Storytelling at Scale @Autodesk
Design Shapes the World
On this episode, you’ll learn from Marielle Covington and Dan Zucker how Autodesk’s social business journey is focused on storytelling at scale. The company views social as a culture and a channel to connect with designers and consumers that use Autodesk products. Autodesk is a 30 + year old software company. Based in the San Francisco area, the company makes 3d design and entertainment software, used by designers, students, hobbyists, and engineers addressing problems around the world. We’ve all used products, or driven across bridges or flown on airplanes that were designed with Autodesk software. The company has more than 7,300 employees around the world and millions of customers. I pulled this one sentence summary of the role of design in the world from the Autodesk website.
“From the buildings we live and work in to the machines that propel us forward to the products that enrich our lives, we live in a designed world.”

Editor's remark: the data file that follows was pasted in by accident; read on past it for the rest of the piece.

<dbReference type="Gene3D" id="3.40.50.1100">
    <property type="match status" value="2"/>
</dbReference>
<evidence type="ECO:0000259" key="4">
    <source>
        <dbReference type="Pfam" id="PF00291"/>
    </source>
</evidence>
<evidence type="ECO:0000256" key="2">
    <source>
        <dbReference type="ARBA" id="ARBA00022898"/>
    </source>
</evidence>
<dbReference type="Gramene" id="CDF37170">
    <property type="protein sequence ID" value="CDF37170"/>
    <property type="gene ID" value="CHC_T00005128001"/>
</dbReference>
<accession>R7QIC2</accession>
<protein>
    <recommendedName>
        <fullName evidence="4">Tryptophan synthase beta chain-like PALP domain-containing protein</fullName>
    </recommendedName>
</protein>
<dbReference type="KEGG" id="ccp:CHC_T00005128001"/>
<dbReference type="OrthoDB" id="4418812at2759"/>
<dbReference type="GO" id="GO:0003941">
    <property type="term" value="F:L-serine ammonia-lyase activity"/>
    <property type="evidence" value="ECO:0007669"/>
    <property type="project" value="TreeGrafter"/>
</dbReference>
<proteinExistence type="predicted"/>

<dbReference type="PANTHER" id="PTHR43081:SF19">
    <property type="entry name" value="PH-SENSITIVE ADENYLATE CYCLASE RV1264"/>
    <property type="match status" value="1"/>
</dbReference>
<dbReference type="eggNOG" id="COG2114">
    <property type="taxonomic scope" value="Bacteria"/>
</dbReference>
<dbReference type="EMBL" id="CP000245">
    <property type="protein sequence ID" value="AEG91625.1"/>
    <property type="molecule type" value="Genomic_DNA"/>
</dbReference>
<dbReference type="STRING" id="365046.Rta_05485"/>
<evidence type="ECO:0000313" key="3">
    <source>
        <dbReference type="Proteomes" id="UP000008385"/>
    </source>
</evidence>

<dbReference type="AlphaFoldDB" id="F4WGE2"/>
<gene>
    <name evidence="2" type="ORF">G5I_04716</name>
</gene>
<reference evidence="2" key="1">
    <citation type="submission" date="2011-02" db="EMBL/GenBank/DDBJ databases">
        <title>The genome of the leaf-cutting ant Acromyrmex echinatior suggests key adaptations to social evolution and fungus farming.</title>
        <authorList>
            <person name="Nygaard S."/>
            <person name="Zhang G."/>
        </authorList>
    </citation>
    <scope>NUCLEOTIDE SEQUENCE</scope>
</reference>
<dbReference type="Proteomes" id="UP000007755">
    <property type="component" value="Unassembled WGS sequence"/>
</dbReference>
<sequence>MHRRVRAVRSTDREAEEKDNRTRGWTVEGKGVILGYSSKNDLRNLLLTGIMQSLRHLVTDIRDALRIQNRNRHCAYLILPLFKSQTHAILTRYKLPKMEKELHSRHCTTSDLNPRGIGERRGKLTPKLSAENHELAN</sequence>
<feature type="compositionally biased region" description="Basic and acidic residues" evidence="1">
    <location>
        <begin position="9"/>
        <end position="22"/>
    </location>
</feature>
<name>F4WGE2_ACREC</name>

Background on Autodesk’s Social Business Journey
Autodesk’s marketing leadership challenged their team to shift from engaging the customer on social in an ad-hoc and experimental manner to a much more targeted and intentional manner. Notice the social business focus! So, they organized around a hub and spoke model to make the shift. At the center of their model is a small team which manages and works closely with stakeholders from different vertical areas of the company. The core team has further scaled with 300 employees as their social media council. This a volunteer group of employees who want to learn more about social media. They meet monthly to share best practices and ideas. It’s an ongoing support network where they learn from each other to help drive business outcomes through social across the company. While Autodesk has a social media policy and playbook, the council is a larger, organic organization intended to fuel ideas, and help shape their social business plans on an ongoing basis.
Governance of Social Accounts